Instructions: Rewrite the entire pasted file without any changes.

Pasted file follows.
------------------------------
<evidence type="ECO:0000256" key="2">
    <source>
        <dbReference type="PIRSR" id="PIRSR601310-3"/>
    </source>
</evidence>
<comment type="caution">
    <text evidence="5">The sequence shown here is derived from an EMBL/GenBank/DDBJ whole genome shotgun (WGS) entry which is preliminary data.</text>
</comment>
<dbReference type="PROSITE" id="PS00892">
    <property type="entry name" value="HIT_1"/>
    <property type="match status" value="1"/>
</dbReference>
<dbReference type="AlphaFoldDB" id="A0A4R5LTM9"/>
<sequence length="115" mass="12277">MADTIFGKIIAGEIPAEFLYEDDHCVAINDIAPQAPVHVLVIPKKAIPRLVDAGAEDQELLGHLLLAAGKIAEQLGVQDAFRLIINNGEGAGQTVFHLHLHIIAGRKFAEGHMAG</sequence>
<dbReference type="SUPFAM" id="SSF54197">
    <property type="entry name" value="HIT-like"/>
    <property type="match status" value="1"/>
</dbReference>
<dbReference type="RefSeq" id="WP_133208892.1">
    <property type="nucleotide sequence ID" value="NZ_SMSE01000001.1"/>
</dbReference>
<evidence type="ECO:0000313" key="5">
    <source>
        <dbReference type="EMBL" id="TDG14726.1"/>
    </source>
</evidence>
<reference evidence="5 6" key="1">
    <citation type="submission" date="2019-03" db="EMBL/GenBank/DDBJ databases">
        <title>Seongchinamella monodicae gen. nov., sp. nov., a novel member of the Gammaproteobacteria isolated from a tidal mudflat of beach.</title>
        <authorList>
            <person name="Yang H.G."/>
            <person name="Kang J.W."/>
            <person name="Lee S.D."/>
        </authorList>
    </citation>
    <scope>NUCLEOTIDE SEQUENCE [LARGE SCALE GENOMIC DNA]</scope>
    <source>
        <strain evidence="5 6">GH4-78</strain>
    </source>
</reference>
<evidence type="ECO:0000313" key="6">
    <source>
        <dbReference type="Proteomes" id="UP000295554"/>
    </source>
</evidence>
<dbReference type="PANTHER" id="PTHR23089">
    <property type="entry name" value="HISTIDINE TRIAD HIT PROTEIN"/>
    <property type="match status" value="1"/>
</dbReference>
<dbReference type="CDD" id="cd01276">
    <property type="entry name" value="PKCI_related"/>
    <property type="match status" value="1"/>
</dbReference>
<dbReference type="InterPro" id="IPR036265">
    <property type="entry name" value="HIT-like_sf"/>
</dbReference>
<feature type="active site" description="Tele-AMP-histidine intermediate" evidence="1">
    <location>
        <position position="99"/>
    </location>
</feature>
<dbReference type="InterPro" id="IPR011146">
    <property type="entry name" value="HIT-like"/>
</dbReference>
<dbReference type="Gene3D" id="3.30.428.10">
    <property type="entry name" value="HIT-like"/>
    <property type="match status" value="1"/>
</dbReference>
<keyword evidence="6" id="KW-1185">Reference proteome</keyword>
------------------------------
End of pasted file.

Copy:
<evidence type="ECO:0000256" key="2">
    <source>
        <dbReference type="PIRSR" id="PIRSR601310-3"/>
    </source>
</evidence>
<comment type="caution">
    <text evidence="5">The sequence shown here is derived from an EMBL/GenBank/DDBJ whole genome shotgun (WGS) entry which is preliminary data.</text>
</comment>
<dbReference type="PROSITE" id="PS00892">
    <property type="entry name" value="HIT_1"/>
    <property type="match status" value="1"/>
</dbReference>
<dbReference type="AlphaFoldDB" id="A0A4R5LTM9"/>
<sequence length="115" mass="12277">MADTIFGKIIAGEIPAEFLYEDDHCVAINDIAPQAPVHVLVIPKKAIPRLVDAGAEDQELLGHLLLAAGKIAEQLGVQDAFRLIINNGEGAGQTVFHLHLHIIAGRKFAEGHMAG</sequence>
<dbReference type="SUPFAM" id="SSF54197">
    <property type="entry name" value="HIT-like"/>
    <property type="match status" value="1"/>
</dbReference>
<dbReference type="RefSeq" id="WP_133208892.1">
    <property type="nucleotide sequence ID" value="NZ_SMSE01000001.1"/>
</dbReference>
<evidence type="ECO:0000313" key="5">
    <source>
        <dbReference type="EMBL" id="TDG14726.1"/>
    </source>
</evidence>
<reference evidence="5 6" key="1">
    <citation type="submission" date="2019-03" db="EMBL/GenBank/DDBJ databases">
        <title>Seongchinamella monodicae gen. nov., sp. nov., a novel member of the Gammaproteobacteria isolated from a tidal mudflat of beach.</title>
        <authorList>
            <person name="Yang H.G."/>
            <person name="Kang J.W."/>
            <person name="Lee S.D."/>
        </authorList>
    </citation>
    <scope>NUCLEOTIDE SEQUENCE [LARGE SCALE GENOMIC DNA]</scope>
    <source>
        <strain evidence="5 6">GH4-78</strain>
    </source>
</reference>
<evidence type="ECO:0000313" key="6">
    <source>
        <dbReference type="Proteomes" id="UP000295554"/>
    </source>
</evidence>
<dbReference type="PANTHER" id="PTHR23089">
    <property type="entry name" value="HISTIDINE TRIAD HIT PROTEIN"/>
    <property type="match status" value="1"/>
</dbReference>
<dbReference type="CDD" id="cd01276">
    <property type="entry name" value="PKCI_related"/>
    <property type="match status" value="1"/>
</dbReference>
<dbReference type="InterPro" id="IPR036265">
    <property type="entry name" value="HIT-like_sf"/>
</dbReference>
<feature type="active site" description="Tele-AMP-histidine intermediate" evidence="1">
    <location>
        <position position="99"/>
    </location>
</feature>
<dbReference type="InterPro" id="IPR011146">
    <property type="entry name" value="HIT-like"/>
</dbReference>
<dbReference type="Gene3D" id="3.30.428.10">
    <property type="entry name" value="HIT-like"/>
    <property type="match status" value="1"/>
</dbReference>
<keyword evidence="6" id="KW-1185">Reference proteome</keyword>